After Star Trek: Inner Light | Little Blue Marble – Climate Fiction for a Changing World

Signed the contract for my poem “After Star Trek: Inner Light.” It took three years for the poem to write itself in its current form, and now it’ll appear in the gorgeous Little Blue Marble, edited and published by Katrina Archer from Canada.

Like the title episode of Star Trek (which is certainly an all-time favorite), the poem deals with the efforts to restore and rebuild a planetary civilization after/near its collapse.

Twitter: @salik

By |2022-04-14T03:11:43+00:00April 14th, 2022|Poetry, Writing Life|0 Comments

Poetry: “A Personal Index of Our Times” (Strange Horizons, January 2022)

My poem “A Personal Index of Our Times” is up here on Strange Horizons (January 2022).

Salik Shah offers an abcedarium of the jinn for our global village in ‘A Personal Index of Our Times.'” — Strange Horizons 

Many thanks to Bogi Takács (eir bio reads: Lamda + Hugo winner) for a glowing review:

Vijayalakshmi Harish (bio: author of Strange Times and Co-Editor, Write in Power: An Anthology of the Personal & the Political (2021)) writes in a private Twitter thread:

“‘A Personal Index of Our Times,’ by @salik, is an inventive poem, that uses both form and content, to challenge the reader, and invites us to look for meaning beyond the words, and in the spaces between them.”

You can read the poem here on Strange Horizons.

By |2022-01-18T05:13:11+00:00January 12th, 2022|Poetry, Writing Life|0 Comments

The City Was Missing

“The City Was Missing,” one of my city poems appear in the latest issue of Star*Line, edited by Vince Gotera, and published by SFPA: Science Fiction and Fantasy Poetry Association (America). I just received a contributor’s copy, and the cover illustration is gorgeous, also the poems!

The opening two lines of this poem will be featured in The Mumbai Collaborative Poetry Project (MCPP) — the first ever video poem themed on the city of Mumbai — curated by Vinita Agrawal. Twenty-five poets will be featured in the project, including Nabina Das and Priya Sarukkai Chabria.

Here are my notes for the poem from March 22, 2015:

“Two weeks after The New York Times asked PM Modi to speak about the mounting violence against India’s religious minorities, he broke his dangerous silence. ‘My government will not allow any religious group, belonging to the majority or the minority, to incite hatred against others, overtly or covertly,’ he assured Christian leaders. The attack on a Navi Mumbai church this Saturday showed that it would take more than rhetoric from the iron man of secular India to protect its minorities. This poem is a warning against the departure of religious tolerance and cosmopolitan spirit from Mumbai, formerly Bombay. (The city’s name was officially changed to Mumbai at the behest of a local Hindu-nationalist party because Bombay sounded so British.) Ultimately, it is about our personal relationships with cities we come to associate ourselves with.”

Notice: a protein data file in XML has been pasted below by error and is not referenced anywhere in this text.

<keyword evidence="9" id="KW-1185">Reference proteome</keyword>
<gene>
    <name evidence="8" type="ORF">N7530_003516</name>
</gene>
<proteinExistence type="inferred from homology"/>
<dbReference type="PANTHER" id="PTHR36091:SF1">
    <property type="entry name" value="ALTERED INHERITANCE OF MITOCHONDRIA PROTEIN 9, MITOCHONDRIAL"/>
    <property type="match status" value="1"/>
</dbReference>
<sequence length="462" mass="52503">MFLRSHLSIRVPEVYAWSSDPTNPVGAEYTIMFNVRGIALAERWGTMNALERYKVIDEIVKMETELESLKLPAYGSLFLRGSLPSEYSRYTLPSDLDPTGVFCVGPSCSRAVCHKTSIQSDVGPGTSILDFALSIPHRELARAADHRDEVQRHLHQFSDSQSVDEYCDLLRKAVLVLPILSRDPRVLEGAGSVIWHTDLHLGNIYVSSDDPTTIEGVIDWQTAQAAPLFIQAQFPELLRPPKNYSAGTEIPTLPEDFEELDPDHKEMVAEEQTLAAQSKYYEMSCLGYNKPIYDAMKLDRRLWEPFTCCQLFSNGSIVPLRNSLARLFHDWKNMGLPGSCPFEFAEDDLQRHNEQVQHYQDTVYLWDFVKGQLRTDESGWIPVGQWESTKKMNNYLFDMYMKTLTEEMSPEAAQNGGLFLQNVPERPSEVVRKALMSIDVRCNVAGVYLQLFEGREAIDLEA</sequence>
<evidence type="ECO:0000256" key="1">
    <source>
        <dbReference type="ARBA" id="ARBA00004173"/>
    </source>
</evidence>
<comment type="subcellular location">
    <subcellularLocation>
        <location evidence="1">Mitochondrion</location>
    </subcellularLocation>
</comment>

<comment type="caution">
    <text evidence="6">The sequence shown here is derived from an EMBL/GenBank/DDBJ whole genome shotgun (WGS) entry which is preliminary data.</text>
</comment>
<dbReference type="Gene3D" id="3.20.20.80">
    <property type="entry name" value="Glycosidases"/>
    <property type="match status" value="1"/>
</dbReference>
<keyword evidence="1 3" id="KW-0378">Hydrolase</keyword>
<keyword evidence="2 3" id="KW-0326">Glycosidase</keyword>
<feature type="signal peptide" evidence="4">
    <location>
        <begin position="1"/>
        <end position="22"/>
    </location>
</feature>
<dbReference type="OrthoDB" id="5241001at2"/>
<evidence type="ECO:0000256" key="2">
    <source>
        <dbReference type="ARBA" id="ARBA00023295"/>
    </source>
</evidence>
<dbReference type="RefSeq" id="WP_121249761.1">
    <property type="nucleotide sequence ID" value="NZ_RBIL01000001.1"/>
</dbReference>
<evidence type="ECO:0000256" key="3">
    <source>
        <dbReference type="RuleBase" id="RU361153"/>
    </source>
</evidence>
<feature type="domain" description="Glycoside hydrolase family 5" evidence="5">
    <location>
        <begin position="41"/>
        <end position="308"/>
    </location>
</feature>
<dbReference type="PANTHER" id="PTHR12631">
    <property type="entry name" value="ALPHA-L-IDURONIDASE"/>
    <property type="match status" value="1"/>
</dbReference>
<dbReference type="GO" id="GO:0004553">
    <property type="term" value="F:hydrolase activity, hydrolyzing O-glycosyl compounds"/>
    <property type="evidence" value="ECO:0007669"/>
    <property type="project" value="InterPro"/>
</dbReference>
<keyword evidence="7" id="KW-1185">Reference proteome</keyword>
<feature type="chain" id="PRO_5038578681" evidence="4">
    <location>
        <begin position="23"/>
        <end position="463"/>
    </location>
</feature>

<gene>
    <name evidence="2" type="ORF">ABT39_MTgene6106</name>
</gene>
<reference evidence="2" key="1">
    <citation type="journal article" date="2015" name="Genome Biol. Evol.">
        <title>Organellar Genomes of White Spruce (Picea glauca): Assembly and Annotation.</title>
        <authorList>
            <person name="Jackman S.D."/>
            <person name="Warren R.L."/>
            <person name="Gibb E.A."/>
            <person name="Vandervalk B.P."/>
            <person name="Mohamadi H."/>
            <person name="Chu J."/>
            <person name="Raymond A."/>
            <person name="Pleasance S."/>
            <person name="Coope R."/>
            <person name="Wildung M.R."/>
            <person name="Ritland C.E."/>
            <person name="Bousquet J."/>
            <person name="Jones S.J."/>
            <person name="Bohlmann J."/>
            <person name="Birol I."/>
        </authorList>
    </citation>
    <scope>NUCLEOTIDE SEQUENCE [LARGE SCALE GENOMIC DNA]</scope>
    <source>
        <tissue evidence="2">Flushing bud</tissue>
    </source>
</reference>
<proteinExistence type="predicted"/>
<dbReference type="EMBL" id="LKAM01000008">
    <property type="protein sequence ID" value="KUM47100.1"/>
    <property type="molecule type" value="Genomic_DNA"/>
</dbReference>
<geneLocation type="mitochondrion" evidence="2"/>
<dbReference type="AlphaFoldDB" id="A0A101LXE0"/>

“The City Was Missing” first appeared in my poetry collection Khas Pidgin (Amazon, Barnes & Noble & iBooks). If you haven’t purchased or read it already and would like to receive a review copy, let me know. Happy reading! ???

By |2018-02-22T04:46:31+00:00February 22nd, 2018|Poetry, Writing Life|0 Comments

The Indian Experience: Three Poems

Three of my poems “At Rajiv Chowk Metro Station,” “Khas Pidgin” and “Foreign Tongue” appear in the latest Sage issue of Coldnoon, an international journal of travel writing & traveling cultures. These poems are part of my debut collection, Khas Pidgin.


I think I wrote the poem “Khas Pidgin” in 2009, and “Foreign Tongue” in 2014? I am certain that I wrote “At Rajiv Chowk Metro Station” in 2014, because I have these notes for the poem written for a poetry-challenged friend the same year:

While waiting for the train at Rajiv Chowk, I was reading Amit Chaudhuri’s essay titled “Beyond ‘Confidence’: Rushdie and the Creation Myth of Indian writing in English” from his collection Clearing House.

He writes that there was Indian writing in English before Rushdie, a fact that the arriviste India seems to have forgotten. He concludes: